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How Wild Cats Became House Cats

Photo from Pixabay

Long before cats conquered the internet, they conquered the ancient world first, scientists say.

Domestic cats as we know them today were descended from wild cats that were tamed two times over, in the near East and then in Egypt. A study – the largest of its kind – looked into how cats became domestic household pets, the BBC reports.

Farmers in the Near East were likely the first to successfully tame wild cats, some 9,000 years ago. Then thousands of years later, cats began moving from ancient Egypt, where they were highly revered, to other parts of the world via shipping routes.

Now, cats can be found on all continents except Antarctica.

According to researchers, wild felines probably began skulking around farms to hunt for mice that were attracted to grain stores. This would have started the relationship between people and cats. Eva-Maria Geigl of Institut Jacques Monod in Paris and lead researcher, said, “There were two taming events – one in the Near East at the beginning and one in Egypt much later. And then the cat spread very efficiently all over the ancient world as a ship’s cat. Both lineages are now present in modern cats.”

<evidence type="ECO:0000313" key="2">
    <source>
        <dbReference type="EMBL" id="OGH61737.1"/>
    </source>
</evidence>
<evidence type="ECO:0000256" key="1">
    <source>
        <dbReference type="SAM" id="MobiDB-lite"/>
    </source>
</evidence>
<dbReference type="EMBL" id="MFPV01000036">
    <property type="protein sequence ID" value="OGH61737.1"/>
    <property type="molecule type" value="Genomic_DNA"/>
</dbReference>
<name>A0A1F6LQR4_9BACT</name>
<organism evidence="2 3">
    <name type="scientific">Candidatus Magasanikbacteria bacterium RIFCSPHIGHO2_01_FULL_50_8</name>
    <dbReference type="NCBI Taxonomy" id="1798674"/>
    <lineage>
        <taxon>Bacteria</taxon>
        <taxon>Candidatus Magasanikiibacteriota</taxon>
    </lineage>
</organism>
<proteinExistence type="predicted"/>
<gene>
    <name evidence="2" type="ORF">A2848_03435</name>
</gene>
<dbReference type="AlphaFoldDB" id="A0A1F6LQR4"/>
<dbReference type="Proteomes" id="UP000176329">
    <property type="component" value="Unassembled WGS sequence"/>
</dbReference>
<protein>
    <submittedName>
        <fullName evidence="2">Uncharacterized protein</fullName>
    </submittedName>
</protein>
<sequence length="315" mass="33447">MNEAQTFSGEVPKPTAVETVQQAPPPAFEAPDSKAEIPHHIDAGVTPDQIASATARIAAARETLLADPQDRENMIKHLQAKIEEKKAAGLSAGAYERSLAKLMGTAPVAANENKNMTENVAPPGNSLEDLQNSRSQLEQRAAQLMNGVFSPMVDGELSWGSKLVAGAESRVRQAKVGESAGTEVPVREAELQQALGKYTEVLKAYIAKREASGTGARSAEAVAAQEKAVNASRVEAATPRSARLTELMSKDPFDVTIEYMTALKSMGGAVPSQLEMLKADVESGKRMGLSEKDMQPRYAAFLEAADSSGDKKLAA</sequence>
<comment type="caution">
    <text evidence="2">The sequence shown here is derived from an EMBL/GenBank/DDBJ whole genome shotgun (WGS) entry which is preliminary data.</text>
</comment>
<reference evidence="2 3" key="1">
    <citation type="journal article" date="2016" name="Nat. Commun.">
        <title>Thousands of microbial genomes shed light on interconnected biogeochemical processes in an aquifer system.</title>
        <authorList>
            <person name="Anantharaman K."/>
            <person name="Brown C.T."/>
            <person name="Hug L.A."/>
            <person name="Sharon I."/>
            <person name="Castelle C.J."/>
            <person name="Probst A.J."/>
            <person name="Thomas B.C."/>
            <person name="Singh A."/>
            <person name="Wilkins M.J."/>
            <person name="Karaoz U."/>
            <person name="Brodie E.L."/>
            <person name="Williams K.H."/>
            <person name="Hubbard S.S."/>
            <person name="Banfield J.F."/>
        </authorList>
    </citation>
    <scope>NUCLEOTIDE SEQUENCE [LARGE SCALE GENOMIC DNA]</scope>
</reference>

Cats spent many years serving as rat catchers on ships and farms, before becoming as fully domesticated as they are now. Geigl added,

I would say cats chose human company, but it was a commensal relationship – it was profitable to both sides.

For the study, the researchers extracted mitochondrial DNA from over 200 ancient cat remains from Viking graves, Stone Age sites, and Egyptian mummies.

DNA showed that domestication of felines started some 9,000 years ago in the Near East, where farming also began. Then the same thing happened in ancient Egypt. During the Roman era, cats spread to Europe, with Egyptian cat DNA found as far as a Viking port.

Tabby cats first appeared in the Middle Ages. DNA evidence suggests that a gene mutation caused the markings, as seen in a cat in 14th century Turkey. Then tabbies began expanding to other parts of the world, as people started prizing them for their beauty.

Geigl said, “There was very little breeding and selection going on in cats up the 19th Century, in contrast with dogs. The cat was useful from the very beginning – it didn’t have to be changed.”

The study was published in Nature Ecology & Evolution.

 

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